- Chassis: LML/50/95
- 1k Miles Shown, TMU
- 2,580cc Lagonda DOHC Inline-Six
- Updated to Vantage Specification by Factory
- David Brown Four-Speed Manual Gearbox
- Steel Dust Paint
- Gray Leather Upholstery
- Burgundy Piping & Accents
- Chromed 16" Wire Wheels
- Hydraulic Drum Brakes
- Copy of Factory Build Sheet & Records
- Refurbished 1980s-2000
- Engine Rebuilt in 1980
- Invoices 1979-2000
BaT History (1 entry)
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June 25, 2022
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This 1952 Aston Martin DB2 is one of approximately 300 saloons manufactured during three years of production and was delivered new in Leeds, UK, on March 4, 1952, before being upgraded by the factory to Vantage specification a year later. In 1955, chassis LML/50/95 was fitted with a factory-replacement 2,580cc Vantage inline-six that was rebuilt during a 1980 mechanical refresh by Aston Service Dorset. The car was acquired in 1985 by an owner in Somerset who commissioned a multi-year refurbishment that included a repaint in the original shade of Steel Dust and a re-trim of the interior in the factory combination of gray Connolly leather with burgundy accents. Additional features include a David Brown four-speed manual transmission, twin SU carburetors, four-wheel hydraulic drum brakes, and chromed 16” wire wheels. This right-hand-drive DB2 was purchased and imported to the US by its current owner in 2015 and is now offered on dealer consignment with copies of its factory build sheet and service log, invoices from 1979 to 2000, owner’s literature, and a clean Missouri title.
The DB2 was designed in the wake of David Brown’s purchase of Aston Martin and Lagonda and debuted at the 1950 New York Auto Show. The model was based on a shortened version of the Claude Hill-designed steel-tube frame from the 2-Litre Sports and featured fixed-roof aluminum bodywork that was later joined by a drophead variant. Styling features include a forward-hinged hood section, a sloping roofline, and a single-piece grille that was introduced after the first 49 cars were built.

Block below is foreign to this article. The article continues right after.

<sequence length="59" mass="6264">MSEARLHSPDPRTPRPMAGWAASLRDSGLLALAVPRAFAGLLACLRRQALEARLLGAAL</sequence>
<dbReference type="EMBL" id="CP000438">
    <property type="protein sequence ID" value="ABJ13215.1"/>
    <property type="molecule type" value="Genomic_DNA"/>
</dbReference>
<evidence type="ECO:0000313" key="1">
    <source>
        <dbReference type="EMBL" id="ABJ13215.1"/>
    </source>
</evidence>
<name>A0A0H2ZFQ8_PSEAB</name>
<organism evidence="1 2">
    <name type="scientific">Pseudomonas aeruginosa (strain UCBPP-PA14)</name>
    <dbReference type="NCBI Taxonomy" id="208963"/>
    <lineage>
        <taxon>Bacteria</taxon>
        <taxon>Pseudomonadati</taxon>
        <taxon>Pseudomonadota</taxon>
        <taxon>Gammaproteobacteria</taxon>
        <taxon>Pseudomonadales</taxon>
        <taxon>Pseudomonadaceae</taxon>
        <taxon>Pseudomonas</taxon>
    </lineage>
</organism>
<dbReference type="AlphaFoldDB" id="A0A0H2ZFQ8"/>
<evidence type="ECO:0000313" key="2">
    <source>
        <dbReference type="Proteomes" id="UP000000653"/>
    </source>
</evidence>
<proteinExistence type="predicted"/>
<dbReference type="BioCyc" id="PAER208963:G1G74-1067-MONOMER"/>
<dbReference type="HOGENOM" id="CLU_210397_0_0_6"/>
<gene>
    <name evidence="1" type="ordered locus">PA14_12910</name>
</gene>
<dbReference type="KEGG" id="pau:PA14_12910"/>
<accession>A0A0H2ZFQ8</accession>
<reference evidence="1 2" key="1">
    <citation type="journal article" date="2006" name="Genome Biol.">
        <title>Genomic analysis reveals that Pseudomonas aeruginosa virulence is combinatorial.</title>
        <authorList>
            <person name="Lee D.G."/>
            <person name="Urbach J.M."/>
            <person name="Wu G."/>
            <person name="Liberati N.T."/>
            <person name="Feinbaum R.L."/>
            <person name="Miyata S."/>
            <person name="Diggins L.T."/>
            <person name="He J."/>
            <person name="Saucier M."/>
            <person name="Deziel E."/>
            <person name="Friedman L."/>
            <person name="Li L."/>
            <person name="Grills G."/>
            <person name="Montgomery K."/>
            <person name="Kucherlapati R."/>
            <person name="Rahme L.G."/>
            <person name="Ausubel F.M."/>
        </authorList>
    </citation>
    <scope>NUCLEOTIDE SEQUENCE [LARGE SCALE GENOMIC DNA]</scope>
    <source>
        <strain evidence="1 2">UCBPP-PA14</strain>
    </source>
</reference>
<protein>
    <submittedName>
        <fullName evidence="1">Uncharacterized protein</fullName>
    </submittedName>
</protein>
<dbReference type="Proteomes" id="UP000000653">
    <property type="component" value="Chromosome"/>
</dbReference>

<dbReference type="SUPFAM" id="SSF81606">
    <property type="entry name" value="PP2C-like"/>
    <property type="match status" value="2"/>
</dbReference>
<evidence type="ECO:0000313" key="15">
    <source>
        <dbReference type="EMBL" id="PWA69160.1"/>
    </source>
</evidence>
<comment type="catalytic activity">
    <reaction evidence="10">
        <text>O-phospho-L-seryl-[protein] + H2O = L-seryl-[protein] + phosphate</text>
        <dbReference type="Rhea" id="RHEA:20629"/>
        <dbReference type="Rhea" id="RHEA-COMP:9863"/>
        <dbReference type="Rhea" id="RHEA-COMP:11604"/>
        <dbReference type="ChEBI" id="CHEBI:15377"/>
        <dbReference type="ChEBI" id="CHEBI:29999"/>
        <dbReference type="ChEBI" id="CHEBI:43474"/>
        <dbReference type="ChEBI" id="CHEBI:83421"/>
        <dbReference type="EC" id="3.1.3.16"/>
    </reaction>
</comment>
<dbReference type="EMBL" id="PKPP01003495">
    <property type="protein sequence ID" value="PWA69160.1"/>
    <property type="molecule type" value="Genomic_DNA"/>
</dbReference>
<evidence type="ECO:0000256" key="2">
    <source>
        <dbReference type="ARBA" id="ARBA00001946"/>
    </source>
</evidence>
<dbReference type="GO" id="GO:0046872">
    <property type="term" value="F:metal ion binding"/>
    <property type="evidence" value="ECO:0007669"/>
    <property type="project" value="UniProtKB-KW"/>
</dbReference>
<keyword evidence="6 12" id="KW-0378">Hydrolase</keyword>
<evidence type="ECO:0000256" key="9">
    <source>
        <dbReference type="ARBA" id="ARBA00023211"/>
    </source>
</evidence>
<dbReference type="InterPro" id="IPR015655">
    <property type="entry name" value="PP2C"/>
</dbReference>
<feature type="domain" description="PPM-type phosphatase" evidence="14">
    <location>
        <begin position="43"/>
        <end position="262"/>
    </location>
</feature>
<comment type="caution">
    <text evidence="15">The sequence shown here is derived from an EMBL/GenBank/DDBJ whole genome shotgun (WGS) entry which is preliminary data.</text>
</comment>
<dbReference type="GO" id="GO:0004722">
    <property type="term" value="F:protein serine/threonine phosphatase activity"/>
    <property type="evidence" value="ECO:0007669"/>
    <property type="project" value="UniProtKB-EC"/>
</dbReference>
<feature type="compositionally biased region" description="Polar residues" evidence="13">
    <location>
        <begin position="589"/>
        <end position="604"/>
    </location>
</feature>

This example left the factory finished in Steel Dust and is said to have been refinished in red in the 1970s before being returned to its factory shade during the refurbishment completed in 2000. Bodywork during the project included the replacement of the door skins, part of the front panel, and front bulkhead finishers. The bumpers and other brightwork were re-plated, while the Lucas headlights were re-silvered.
Chromed wire wheels are secured by two-eared knock-offs and are wrapped in 6.00-16 Michelin Pilote tires, while a spare is secured inside the rear compartment. Stopping is handled by Girling hydraulic brakes with 12” drums at each corner.
The cabin was reupholstered between the late 80s and 90s in gray Connolly leather with burgundy piping, matching the trim specifications listed on the factory build sheet. Additional features include gray Wilton carpeting, burgundy dash upholstery, and burgundy door caps, the latter of which show areas of wear at points where the doors meet the body.
The three-spoke steering wheel is situated at the right side of a wood dash panel housing Smiths instrumentation including a 140-mph speedometer with an inset clock, a reverse-sweep tachometer, and a combination gauge. The five-digit odometer shows 1k miles, approximately 500 of which have been added under current ownership. Cracks are exhibited in the wood around the instruments, and the fuel level gauge, oil pressure gauge, and trafficators do not work.
The DB2 model’s 2,580cc Lagonda inline-six features dual-overhead camshafts and twin SU carburetors, and beginning in 1951, it became available in higher-compression Vantage form. According to factory service notes, this example’s powerplant was converted to Vantage specification in March 1953 before being replaced by a reconditioned Vantage engine in September 1955. An engine rebuild was performed in 1980 by Aston Service Dorset with high-compression pistons, .010-under main and rod bearings, and replacement cylinder liners, valves, and timing chains. Electric cooling fans have been added.
The David Brown four-speed manual transmission features synchromesh on the top three gears and sends power to the rear wheels through a 3.77:1-ratio rear end. The independent front suspension was overhauled by Aston Service Dorset in 1980 and incorporates trailing arms, a torsion bar, coil springs, and Armstrong lever-arm hydraulic shock absorbers. The live rear axle is located by a Panhard rod and trailing arms and also utilizes coil springs and lever-arm shocks.
The factory build sheet lists the original colors and component numbers as well as the conversion to Vantage specification in 1953. The factory service log shown in the photo gallery below lists the 1953 conversion as well as the installation of a remanufactured Vantage engine in 1955. Engine number LB6B/50/538 is shown stamped on the block in the gallery below. Also shown in the gallery are invoices from the engine rebuild and the refurbishment work performed between the 1980s and 2000.